Ronald J. Mccord, 70, Oklahoma City, Oklahoma pleaded guilty yesterday to defrauding two locally-based banks, Fannie Mae, and others through a broad range of fraudulent conduct over the course of three years.

McCord was the Chairman and founder of First Mortgage Company, LLC (“FMC”), an Oklahoma City, Oklahoma based mortgage lending and loan servicing company.

According to court documents and yesterday’s plea hearing, McCord admitted to defrauding Spirit Bank (“Spirit”) and Citizens State Bank (“Citizens”)—two state-chartered financial institutions—as well as their respective residential mortgage subsidiaries, American Southwest Mortgage Corporation (“Mortgage Corp.”) and American Southwest Mortgage Funding Corporation (“Funding Corp.”).  An independent audit discovered that McCord had sold more than $14,100,000.00 in Spirit/Mortgage Corp. and Citizens/Funding Corp. loans “out of trust” by failing to repay Spirit/Mortgage Corp. when certain Spirit/Mortgage Corp.-initiated loans were refinanced or otherwise paid off.  At the time of this discovery, FMC carried outstanding balances of about $200,000,000.00 and $140,000,000.00 on the Spirit/Mortgage Corp. and Citizens/Funding Corp. lines of credit, respectively.

Upon learning of McCord’s conduct, Spirit/Mortgage Corp. and Citizens/Funding Corp. terminated future warehouse lending to FMC, and instituted new notification requirements that required McCord to assign FMC-funded mortgages to Spirit/Mortgage Corp. and Citizens/Funding Corp., to ensure the title companies handling those mortgages sent payoffs directly to the banks.  McCord admitted at yesterday’s plea hearing that he filed the assignments as required, but then caused the mortgages to be released on two properties—in Leland and Denver, North Carolina—after collecting the mortgage payoffs.

Spirit/Mortgage Corp. and Citizens/Funding Corp.’s refusal to fund new FMC mortgages prompted McCord to seek out a new warehouse lender.  In early 2017, McCord began negotiating with CapLOC, LLC, a North Carolina-based mortgage lending business, and offered to sell FMC’s mortgage lending business in exchange for quick funding from CapLOC.  At yesterday’s plea hearing, McCord admitted that he made a materially false statement and representation to CapLOC in the course of those negotiations, in order to influence CapLOC’s actions.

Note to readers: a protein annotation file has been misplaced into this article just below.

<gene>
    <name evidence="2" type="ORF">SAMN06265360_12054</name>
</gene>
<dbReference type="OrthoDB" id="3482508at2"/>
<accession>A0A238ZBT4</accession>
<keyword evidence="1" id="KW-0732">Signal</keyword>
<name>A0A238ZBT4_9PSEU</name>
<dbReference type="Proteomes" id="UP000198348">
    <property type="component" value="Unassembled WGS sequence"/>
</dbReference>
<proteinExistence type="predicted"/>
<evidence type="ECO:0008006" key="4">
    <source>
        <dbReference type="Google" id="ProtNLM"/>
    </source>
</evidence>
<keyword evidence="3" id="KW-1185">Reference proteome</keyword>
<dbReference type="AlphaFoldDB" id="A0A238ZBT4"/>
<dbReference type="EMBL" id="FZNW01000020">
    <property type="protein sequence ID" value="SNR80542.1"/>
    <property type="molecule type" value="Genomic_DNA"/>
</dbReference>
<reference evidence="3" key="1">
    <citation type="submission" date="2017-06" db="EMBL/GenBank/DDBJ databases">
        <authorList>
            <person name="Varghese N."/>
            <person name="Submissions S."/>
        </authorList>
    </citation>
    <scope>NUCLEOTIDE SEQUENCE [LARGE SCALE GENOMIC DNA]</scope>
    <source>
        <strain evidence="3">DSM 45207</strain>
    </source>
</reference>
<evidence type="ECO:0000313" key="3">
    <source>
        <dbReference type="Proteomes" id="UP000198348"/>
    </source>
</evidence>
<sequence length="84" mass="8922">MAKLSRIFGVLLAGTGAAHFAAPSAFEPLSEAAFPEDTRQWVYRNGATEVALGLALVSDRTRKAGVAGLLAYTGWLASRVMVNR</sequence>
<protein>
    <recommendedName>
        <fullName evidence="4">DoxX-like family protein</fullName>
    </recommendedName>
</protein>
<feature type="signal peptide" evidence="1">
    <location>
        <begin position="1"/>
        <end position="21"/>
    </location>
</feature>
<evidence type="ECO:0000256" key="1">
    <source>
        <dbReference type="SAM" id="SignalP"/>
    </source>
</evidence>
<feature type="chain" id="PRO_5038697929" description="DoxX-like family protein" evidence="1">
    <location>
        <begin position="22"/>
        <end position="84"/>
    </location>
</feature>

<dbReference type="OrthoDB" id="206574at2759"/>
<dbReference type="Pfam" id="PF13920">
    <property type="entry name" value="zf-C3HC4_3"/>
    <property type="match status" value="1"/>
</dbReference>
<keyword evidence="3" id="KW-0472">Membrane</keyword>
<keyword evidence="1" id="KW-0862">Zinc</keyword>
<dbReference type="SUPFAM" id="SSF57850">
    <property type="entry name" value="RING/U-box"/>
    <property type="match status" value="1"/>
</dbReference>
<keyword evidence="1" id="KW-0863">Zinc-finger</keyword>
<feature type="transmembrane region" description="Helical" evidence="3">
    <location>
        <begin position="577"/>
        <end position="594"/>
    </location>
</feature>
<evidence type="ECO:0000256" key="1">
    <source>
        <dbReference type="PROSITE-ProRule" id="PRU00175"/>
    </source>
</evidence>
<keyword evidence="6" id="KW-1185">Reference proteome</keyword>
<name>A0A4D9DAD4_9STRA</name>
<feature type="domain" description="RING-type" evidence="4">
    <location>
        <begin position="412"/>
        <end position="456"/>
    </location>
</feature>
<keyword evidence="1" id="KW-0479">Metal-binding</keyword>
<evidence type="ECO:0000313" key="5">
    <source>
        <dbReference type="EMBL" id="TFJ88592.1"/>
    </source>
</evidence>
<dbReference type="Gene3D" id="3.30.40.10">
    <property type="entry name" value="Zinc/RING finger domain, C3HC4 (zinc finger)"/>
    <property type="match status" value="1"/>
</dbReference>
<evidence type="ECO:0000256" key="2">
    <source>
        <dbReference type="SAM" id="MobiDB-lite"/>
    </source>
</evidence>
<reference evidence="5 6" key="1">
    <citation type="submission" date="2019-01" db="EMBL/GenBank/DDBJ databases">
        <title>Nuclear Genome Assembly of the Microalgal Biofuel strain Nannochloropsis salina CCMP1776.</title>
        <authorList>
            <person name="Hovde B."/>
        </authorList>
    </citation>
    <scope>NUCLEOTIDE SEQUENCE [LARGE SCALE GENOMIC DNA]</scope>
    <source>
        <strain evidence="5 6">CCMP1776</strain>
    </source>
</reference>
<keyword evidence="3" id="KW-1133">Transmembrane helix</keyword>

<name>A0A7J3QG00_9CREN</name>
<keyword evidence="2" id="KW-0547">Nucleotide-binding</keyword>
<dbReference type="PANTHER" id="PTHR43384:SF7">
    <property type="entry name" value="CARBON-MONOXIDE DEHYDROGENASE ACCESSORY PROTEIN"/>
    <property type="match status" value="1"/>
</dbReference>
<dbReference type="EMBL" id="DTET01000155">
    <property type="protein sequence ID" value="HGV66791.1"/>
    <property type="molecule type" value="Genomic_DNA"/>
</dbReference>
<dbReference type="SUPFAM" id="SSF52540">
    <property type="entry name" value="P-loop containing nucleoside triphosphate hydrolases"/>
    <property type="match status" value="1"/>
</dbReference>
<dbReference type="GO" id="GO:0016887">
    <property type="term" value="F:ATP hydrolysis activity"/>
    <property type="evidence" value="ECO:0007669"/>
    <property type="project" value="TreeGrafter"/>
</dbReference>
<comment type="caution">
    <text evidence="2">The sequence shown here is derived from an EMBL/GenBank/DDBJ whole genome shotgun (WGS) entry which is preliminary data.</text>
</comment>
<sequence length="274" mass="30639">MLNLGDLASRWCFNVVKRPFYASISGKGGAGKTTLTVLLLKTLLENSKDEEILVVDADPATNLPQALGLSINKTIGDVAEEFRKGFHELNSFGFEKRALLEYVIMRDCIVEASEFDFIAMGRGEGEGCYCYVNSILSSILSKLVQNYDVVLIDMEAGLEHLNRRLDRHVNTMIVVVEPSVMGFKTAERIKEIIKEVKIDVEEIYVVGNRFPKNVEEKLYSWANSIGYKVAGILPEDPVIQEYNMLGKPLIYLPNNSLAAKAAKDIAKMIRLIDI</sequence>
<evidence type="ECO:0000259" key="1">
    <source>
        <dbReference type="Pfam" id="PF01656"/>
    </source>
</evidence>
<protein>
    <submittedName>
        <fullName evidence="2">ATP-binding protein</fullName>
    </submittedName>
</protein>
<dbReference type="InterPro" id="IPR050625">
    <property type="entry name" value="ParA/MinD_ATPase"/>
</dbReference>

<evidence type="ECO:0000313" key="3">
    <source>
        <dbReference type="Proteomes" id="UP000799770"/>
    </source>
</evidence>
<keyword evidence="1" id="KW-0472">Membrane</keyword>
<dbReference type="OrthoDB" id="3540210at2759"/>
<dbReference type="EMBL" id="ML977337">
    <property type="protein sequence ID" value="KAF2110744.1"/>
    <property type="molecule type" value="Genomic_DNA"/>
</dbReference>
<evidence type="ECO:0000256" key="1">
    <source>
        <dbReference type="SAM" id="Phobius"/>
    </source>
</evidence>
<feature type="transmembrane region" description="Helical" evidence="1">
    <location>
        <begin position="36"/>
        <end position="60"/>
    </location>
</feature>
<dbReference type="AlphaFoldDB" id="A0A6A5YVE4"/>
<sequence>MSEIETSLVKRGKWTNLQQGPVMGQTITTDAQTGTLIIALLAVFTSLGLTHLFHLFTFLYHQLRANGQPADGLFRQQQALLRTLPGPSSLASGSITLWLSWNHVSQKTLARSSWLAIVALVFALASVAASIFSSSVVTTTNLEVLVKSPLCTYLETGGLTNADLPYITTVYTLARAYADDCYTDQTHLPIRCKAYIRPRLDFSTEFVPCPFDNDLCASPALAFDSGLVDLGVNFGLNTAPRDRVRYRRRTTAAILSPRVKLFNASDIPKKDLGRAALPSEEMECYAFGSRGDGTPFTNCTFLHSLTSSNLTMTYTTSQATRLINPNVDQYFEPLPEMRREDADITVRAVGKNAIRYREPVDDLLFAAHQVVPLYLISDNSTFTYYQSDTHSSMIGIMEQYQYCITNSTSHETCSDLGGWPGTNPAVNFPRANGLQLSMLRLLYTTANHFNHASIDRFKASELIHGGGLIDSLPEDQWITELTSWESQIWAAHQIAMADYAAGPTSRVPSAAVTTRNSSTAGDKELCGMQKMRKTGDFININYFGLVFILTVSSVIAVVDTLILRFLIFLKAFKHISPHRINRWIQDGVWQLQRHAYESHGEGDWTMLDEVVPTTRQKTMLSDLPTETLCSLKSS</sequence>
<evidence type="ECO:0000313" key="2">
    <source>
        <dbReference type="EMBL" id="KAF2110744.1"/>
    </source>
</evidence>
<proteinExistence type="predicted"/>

Finally, in 2017, FMC serviced approximately 12,000 loans worth a total of approximately $1,800,000,000.00 for the Federal National Mortgage Association (“Fannie Mae”).  McCord admitted at the plea hearing that he defrauded Fannie Mae by diverting escrow monies intended to pay homeowners’ taxes and insurance premiums to cover FMC’s operating expenses.  McCord also admitted that he then laundered the proceeds by causing a wire transfer from FMC’s operating account to a custom home builder, as payment towards construction of McCord’s home in Colorado.

At sentencing, which is currently scheduled for August 9, 2021, McCord faces up to 30 years in prison and a fine of up to $1,000,000.00 on each count of bank fraud and false statement to a financial institution.  He also faces up to 10 years in prison and a $250,000.00 fine on the money laundering count.  Per the terms of his plea agreement, the government agreed not to advocate at sentencing for a sentence above 104 months.  Under the plea agreement, McCord will be ordered to pay restitution to the victims of his conduct in amounts to be determined by the court at the time of sentencing.  McCord must also forfeit proceeds of the fraudulent schemes and property involved in the offenses.  Further, as part of the plea agreement, the government will dismiss at sentencing the remaining counts of the Indictment.

On June 3, 2020, a grand jury returned a 24-count Indictment against McCord.  The charges included bank fraud, money laundering, and making a false statement to a financial institution.

The announcement was made by Acting U.S. Attorney Robert J. Troester.

This case is the result of investigations by the Federal Housing Finance Agency Office of the Inspector General, Federal Deposit Insurance Corporation Office of Inspector General, and the Federal Bureau of Investigation.  Assistant U.S. Attorney Julia E. Barry is prosecuting the case.

Reference is made to court filings for further information.